12. A system according to claim 9 wherein the means for producing horizontal synchronizing and signal pulses includes means for producing horizontal synchronizing pulses having a repetition frequency equal to one-half the frequency of said base wave, means for shifting the phase of the base wave a desired amount, a modulator for producing signal pulses from energy of the phaseshifted wave, the pulse repetition rate of which is equal to twice the frequency of said wave, and means for blocking all of said signal pulses except those timed to occur in super-position on said blanking pulses.

13. A system according to claim 9 wherein the means for producing horizontal synchronizing and signal pulses includes means to generate horizontal synchronizing pulses for producing signal pulses time displaced with respect to said horizontal synchronizing pulses,

14. A system according to claim 9 wherein the means for producing horizontal synchronizing and signal pulses includes a multi-vibrator for producing a rectangular wave having distinct leading and trailing edges for each period thereof, the. means for time modulating signal pulses being arranged to vary the operation of said multi-vibrator to cause the occurrence of one of said edges to vary in time relation relative to the other edge of the wave period according to the instantaneous values of saidsignal wave, means to derive signal pulses from the edge, the position of which varies from period to period according to signal value, and means to derive horizontal synchronizing pulses from the other edges of said rectangular wave. u

NORMAN H. YOUNG, JR.

Disclaimer 2,401,384.Nmmm H. Y 01mg, Jr., Jackson Heights, N. Y. TELnvIsIoN Srs- TEM. Pate-11tdated J une 4, 1946. Disclaimer filed Dec. 8, 1951, by

the assignee, Federal Teephone amd Radio 00mm-ation. Hereby enters this disclaimer to claims 1, 3, and 4 of said patentf [Oficial Gazette Janna-wy 75, 7.952.]

Referenced by
Citing PatentFiling datePublication dateApplicantTitle
US2466230 *Feb 9, 1946Apr 5, 1949Stromberg Carlson CoPulse time modulation system
US2468084 *Mar 5, 1945Apr 26, 1949Standard Telephones Cables LtdRadio communicating system
US2470028 *Jan 18, 1946May 10, 1949Bendix Aviat CorpPulse generation
US2477625 *Aug 25, 1944Aug 2, 1949Standard Telephones Cables LtdMultiplex television and pulse modulated sound system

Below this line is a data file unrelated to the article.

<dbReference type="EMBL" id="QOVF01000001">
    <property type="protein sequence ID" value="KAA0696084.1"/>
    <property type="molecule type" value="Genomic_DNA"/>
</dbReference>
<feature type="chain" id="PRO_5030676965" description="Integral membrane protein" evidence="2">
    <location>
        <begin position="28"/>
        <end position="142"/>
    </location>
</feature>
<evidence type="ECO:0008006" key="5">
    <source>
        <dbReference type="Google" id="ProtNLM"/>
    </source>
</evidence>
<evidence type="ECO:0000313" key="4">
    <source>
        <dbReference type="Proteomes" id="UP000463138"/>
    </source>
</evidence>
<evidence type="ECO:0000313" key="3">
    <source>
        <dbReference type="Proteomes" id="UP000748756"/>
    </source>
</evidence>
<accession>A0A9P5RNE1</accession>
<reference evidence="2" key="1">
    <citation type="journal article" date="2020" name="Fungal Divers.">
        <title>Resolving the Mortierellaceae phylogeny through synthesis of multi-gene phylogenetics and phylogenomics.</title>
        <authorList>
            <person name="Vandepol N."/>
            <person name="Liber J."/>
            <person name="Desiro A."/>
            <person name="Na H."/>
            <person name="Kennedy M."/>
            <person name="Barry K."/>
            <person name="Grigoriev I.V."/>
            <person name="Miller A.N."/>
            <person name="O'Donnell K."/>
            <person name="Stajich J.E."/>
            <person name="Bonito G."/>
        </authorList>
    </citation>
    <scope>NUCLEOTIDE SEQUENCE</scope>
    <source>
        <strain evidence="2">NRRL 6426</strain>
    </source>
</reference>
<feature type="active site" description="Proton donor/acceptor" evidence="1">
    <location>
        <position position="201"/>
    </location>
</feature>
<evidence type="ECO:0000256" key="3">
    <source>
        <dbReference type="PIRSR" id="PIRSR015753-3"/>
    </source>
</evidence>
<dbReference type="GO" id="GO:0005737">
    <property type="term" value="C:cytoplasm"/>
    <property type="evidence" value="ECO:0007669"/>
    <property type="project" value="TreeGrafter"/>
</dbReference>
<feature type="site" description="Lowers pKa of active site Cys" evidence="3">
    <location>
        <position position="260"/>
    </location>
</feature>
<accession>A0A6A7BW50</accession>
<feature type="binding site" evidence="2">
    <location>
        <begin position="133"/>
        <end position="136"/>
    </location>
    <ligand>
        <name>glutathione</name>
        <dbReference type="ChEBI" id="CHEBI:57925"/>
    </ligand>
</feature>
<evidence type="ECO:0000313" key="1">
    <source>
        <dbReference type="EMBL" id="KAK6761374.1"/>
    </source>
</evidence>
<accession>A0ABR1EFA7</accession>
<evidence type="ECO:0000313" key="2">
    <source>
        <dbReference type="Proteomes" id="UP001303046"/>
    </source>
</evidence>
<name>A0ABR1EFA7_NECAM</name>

US2477679 *Apr 24, 1946Aug 2, 1949Standard Telephones Cables LtdTelevision and pulse modulated sound system
US2486498 *Apr 20, 1945Nov 1, 1949Rca CorpMeans for preventing cross talk in sound-vision systems
US2490801 *Mar 2, 1946Dec 13, 1949Fed Telecomm Lab IncElectrical pulse time modulation circuit
US2498678 *Sep 29, 1945Feb 28, 1950Standard Telephones Cables LtdMultiplex electrical pulse communication system
US2510046 *Apr 18, 1947May 30, 1950Zenith Radio CorpRadio-wire signaling system
US2517365 *Apr 14, 1947Aug 1, 1950Patelhold PatentverwertungMultiplex communication system with channels of different band widths
US2534111 *Dec 10, 1946Dec 12, 1950Gen ElectricWave conversion system for transmitters and receivers
US2539440 *Sep 27, 1945Jan 30, 1951Standard Telephones Cables LtdSingle carrier, sound and color vision pulse system
US2543015 *Sep 27, 1945Feb 27, 1951Standard Telephones Cables LtdReceiver circuit
US2546972 *Mar 14, 1946Apr 3, 1951Int Standard Electric CorpTelevision synchronizing system
US2586409 *Jun 1, 1948Feb 19, 1952Emi LtdElectrical pulse generating circuits
US2624797 *Oct 12, 1946Jan 6, 1953Pye LtdTelevision system
US2628274 *Feb 20, 1946Feb 10, 1953Homrighous John HMultiplex television system
US2647944 *Nov 26, 1946Aug 4, 1953American Optical CorpSingle carrier transmission of sound and video signals
US2653184 *Jan 3, 1948Sep 22, 1953American Optical CorpTransmission of picture and sound on the same carrier
US2728812 *Feb 11, 1950Dec 27, 1955Rca CorpSynchronizing system
US2862188 *Jun 17, 1954Nov 25, 1958Sanders Associates IncElectromagnetic modulator device
US3440342 *Jun 15, 1965Apr 22, 1969Aurelio BeltramiTelevideophonic broadcasting and receiving system
US3529081 *Jan 11, 1967Sep 15, 1970Western Union Telegraph CoMeans for applying additional communications signals to existing channels
US5327238 *Nov 10, 1992Jul 5, 1994Chou Wayne WMethod and apparatus for modulating a separated television horizontal sync pulse as a subcarrier of audio information
US5737026 *Jun 7, 1995Apr 7, 1998Nielsen Media Research, Inc.Video and data co-channel communication system
DE973139C *Oct 3, 1950Dec 10, 1959Rank Cintel LtdVerfahren zur UEbertragung von UEberwachungssignalen
EP0039385A2 *Feb 5, 1981Nov 11, 1981FALCONI COSTRUZIONI IMPIANTI S.p.A.Transmission of video and other signals and also of a return message by a single unshielded two-wire cable
Classifications
U.S. Classification348/480, 370/212, 332/114, 348/E07.27
International ClassificationH04N7/084
Cooperative ClassificationH04N7/084
European ClassificationH04N7/084